There’s still quite a bit of time until The Amazing Spider-Man 3 swings into theaters, and while there’s bound to be a lot of speculation, rumors, and updates between now and when franchise star Andrew Garfield dons the webslinger’s costume next (even though it might end up being in one of the upcoming spinoff films). That leaves ample time for looking back on The Amazing Spider-Man 2, though, and pondering what went wrong for the 2014 film — which currently ranks as the worst-reviewed film of all the Spider-Man movies with the lowest box-office earnings.
In an interview with The Daily Beast, Garfield acknowledged that he’s read a lot of the criticism directed at the movie.
“I read a lot of the reactions from people and I had to stop because I could feel I was getting away from how I actually felt about it,” he said. “For me, I read the script that Alex [Kurtzman] and Bob [Orci] wrote, and I genuinely loved it. There was this thread running through it.”
And it was that thread, reasoned Garfield, that was broken when various cuts were made by the studio.
“I think what happened was, through the pre-production, production, and post-production, when you have something that works as a whole, and then you start removing portions of it—because there was even more of it than was in the final cut, and everything was related… Once you start removing things and saying, ‘No, that doesn’t work,’ then the thread is broken, and it’s hard to go with the flow of the story,” he said. “Certain people at the studio had problems with certain parts of it, and ultimately the studio is the final say in those movies because they’re the tentpoles, so you have to answer to those people.”
Still, Garfield says he was surprised by the contradiction between how he felt about the film and the way it was received by critics. (It’s worth noting that the negative critical response to the film wasn’t mirrored in audience reviews. The Amazing Spider-Man 2 currently ranks just after Spider-Man 2 and The Amazing Spider-Man in audience reviews on review aggregator RottenTomatoes.com.)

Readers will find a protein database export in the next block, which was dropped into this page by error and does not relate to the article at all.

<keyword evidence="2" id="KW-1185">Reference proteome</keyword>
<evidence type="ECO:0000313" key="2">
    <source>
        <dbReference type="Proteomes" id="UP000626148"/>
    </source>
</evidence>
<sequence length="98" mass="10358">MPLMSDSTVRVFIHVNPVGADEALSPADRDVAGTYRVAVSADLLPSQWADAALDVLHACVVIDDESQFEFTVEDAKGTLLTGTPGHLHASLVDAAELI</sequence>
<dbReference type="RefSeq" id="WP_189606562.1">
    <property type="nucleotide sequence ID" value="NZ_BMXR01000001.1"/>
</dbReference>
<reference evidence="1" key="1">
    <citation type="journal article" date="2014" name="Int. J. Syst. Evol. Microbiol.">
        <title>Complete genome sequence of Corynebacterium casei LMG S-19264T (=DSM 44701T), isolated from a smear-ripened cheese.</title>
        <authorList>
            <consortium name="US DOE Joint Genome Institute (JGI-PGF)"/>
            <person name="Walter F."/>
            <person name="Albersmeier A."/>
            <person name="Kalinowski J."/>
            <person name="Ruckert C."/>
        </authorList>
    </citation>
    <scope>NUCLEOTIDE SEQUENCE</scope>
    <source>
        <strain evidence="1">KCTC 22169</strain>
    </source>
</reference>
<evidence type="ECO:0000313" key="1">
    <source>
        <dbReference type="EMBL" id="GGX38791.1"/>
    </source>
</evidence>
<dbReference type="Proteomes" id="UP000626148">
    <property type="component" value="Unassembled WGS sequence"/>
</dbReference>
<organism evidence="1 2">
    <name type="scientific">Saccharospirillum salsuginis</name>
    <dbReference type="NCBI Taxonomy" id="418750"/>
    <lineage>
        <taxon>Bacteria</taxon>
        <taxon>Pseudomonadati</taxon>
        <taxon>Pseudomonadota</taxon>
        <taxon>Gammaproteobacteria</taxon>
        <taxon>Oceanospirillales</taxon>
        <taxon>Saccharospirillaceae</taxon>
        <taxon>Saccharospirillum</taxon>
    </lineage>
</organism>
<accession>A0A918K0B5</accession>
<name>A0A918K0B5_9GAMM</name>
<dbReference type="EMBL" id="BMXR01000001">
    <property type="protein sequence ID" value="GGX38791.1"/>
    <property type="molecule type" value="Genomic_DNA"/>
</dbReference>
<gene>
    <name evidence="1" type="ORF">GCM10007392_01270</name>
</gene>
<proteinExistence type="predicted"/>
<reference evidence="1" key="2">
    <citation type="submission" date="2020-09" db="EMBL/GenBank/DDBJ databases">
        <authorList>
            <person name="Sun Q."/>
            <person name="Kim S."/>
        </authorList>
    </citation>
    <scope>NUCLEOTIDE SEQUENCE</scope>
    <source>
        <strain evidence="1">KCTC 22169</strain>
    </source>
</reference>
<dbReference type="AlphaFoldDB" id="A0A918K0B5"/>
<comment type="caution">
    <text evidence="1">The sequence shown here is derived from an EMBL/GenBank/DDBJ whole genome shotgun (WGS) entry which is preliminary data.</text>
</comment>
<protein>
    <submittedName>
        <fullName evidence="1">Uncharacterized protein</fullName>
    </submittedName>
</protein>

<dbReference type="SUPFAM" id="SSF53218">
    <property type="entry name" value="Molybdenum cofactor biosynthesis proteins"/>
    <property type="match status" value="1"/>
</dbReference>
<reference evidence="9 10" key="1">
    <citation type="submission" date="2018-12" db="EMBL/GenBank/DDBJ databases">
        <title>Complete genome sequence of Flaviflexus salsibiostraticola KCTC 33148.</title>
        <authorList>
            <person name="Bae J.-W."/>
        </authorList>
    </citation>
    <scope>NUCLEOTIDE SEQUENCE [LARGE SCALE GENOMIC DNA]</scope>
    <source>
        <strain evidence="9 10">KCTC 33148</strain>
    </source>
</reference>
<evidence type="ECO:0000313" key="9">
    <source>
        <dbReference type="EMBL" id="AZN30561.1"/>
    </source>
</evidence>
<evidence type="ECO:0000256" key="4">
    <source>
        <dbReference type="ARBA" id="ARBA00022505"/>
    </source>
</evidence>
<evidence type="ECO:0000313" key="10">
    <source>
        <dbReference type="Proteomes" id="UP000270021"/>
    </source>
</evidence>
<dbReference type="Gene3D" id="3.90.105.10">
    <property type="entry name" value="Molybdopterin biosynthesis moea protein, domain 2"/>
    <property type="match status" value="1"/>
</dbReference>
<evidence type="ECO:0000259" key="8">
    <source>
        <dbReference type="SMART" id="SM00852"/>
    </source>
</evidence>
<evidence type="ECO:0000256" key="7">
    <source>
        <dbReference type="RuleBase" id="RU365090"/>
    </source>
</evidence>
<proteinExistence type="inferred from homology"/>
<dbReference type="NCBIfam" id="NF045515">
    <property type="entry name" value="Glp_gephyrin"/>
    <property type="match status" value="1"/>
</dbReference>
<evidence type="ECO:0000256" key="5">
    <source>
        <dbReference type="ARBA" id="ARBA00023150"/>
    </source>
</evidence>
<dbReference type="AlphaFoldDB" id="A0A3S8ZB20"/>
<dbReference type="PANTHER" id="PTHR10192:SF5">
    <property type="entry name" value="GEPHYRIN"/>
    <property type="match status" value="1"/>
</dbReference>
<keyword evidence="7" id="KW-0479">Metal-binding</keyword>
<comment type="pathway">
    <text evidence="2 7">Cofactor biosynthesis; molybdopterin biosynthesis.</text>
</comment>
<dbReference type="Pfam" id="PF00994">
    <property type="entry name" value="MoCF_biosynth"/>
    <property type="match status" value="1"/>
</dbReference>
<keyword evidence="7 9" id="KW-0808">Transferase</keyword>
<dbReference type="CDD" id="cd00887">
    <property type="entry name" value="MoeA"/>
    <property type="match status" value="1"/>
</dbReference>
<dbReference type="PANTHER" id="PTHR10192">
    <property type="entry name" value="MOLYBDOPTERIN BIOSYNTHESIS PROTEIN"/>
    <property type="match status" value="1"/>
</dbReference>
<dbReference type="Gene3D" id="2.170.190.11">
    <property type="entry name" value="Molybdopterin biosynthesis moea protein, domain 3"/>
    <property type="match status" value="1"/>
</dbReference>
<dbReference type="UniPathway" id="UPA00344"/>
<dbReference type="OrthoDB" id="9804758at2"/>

“I’ll tell you this: Talking about the experience as opposed to how it was perceived, I got to work in deep scenes that you don’t usually see in comic book movies, and I got to explore this orphan boy—a lot of which was taken out, and which we’d explored more,” he said. “It’s interesting to do a postmortem. I’m proud of a lot of it and had a good time, and was a bit taken aback by the response.”
And given the visceral reactions to projects like this that often fill the online space, Garfield said he’s had to learn how to separate the constructive criticism from the nitpicking and personal agendas.
“It’s a discernment thing,” he explained. “What are the people actually saying? What’s underneath the complaint, and how can we learn from that? We can’t go, ‘Oh God, we f*cked up because all these people are saying all these things. It’s sh*t.’ We have to ask ourselves, ‘What do we believe to be true?’ Is it that this is the fifth Spider-Man movie in however many years, and there’s a bit of fatigue? Is it that there was too much in there? Is it that it didn’t link? If it linked seamlessly, would that be too much? Were there tonal issues? What is it?”
“I think all that is valuable.” he added. “Constructive criticism is different from people just being dicks, and I love constructive criticism. Hopefully, we can get underneath what the criticism was about, and if we missed anything.”
The Amazing Spider-Man 3 is currently scheduled to hit theaters in 2018.
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